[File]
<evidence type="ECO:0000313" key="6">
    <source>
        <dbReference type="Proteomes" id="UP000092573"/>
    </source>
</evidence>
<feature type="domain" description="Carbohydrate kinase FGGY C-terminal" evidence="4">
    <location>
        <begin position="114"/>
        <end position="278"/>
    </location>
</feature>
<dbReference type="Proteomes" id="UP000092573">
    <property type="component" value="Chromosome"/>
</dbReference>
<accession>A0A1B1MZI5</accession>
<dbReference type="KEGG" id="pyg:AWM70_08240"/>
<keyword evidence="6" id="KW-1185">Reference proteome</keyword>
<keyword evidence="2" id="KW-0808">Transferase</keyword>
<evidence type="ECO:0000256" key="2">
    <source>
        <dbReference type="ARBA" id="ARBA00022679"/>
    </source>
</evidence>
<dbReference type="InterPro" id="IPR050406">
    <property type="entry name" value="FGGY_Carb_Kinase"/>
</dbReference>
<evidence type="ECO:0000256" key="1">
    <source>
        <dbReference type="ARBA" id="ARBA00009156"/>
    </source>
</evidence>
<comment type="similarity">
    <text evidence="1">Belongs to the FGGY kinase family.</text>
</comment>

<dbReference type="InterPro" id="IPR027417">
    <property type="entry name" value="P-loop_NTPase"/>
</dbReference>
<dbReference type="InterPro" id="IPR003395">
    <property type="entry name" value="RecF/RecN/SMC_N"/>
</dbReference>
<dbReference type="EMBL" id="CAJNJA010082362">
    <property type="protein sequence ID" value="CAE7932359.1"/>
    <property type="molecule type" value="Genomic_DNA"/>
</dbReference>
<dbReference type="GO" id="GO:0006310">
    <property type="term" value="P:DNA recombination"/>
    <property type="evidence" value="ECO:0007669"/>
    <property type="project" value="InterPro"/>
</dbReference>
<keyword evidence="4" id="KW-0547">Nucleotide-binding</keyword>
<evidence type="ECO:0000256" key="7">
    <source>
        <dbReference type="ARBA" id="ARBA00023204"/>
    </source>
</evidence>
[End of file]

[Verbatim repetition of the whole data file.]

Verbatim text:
<evidence type="ECO:0000313" key="6">
    <source>
        <dbReference type="Proteomes" id="UP000092573"/>
    </source>
</evidence>
<feature type="domain" description="Carbohydrate kinase FGGY C-terminal" evidence="4">
    <location>
        <begin position="114"/>
        <end position="278"/>
    </location>
</feature>
<dbReference type="Proteomes" id="UP000092573">
    <property type="component" value="Chromosome"/>
</dbReference>
<accession>A0A1B1MZI5</accession>
<dbReference type="KEGG" id="pyg:AWM70_08240"/>
<keyword evidence="6" id="KW-1185">Reference proteome</keyword>
<keyword evidence="2" id="KW-0808">Transferase</keyword>
<evidence type="ECO:0000256" key="2">
    <source>
        <dbReference type="ARBA" id="ARBA00022679"/>
    </source>
</evidence>
<dbReference type="InterPro" id="IPR050406">
    <property type="entry name" value="FGGY_Carb_Kinase"/>
</dbReference>
<evidence type="ECO:0000256" key="1">
    <source>
        <dbReference type="ARBA" id="ARBA00009156"/>
    </source>
</evidence>
<comment type="similarity">
    <text evidence="1">Belongs to the FGGY kinase family.</text>
</comment>

<dbReference type="InterPro" id="IPR027417">
    <property type="entry name" value="P-loop_NTPase"/>
</dbReference>
<dbReference type="InterPro" id="IPR003395">
    <property type="entry name" value="RecF/RecN/SMC_N"/>
</dbReference>
<dbReference type="EMBL" id="CAJNJA010082362">
    <property type="protein sequence ID" value="CAE7932359.1"/>
    <property type="molecule type" value="Genomic_DNA"/>
</dbReference>
<dbReference type="GO" id="GO:0006310">
    <property type="term" value="P:DNA recombination"/>
    <property type="evidence" value="ECO:0007669"/>
    <property type="project" value="InterPro"/>
</dbReference>
<keyword evidence="4" id="KW-0547">Nucleotide-binding</keyword>
<evidence type="ECO:0000256" key="7">
    <source>
        <dbReference type="ARBA" id="ARBA00023204"/>
    </source>
</evidence>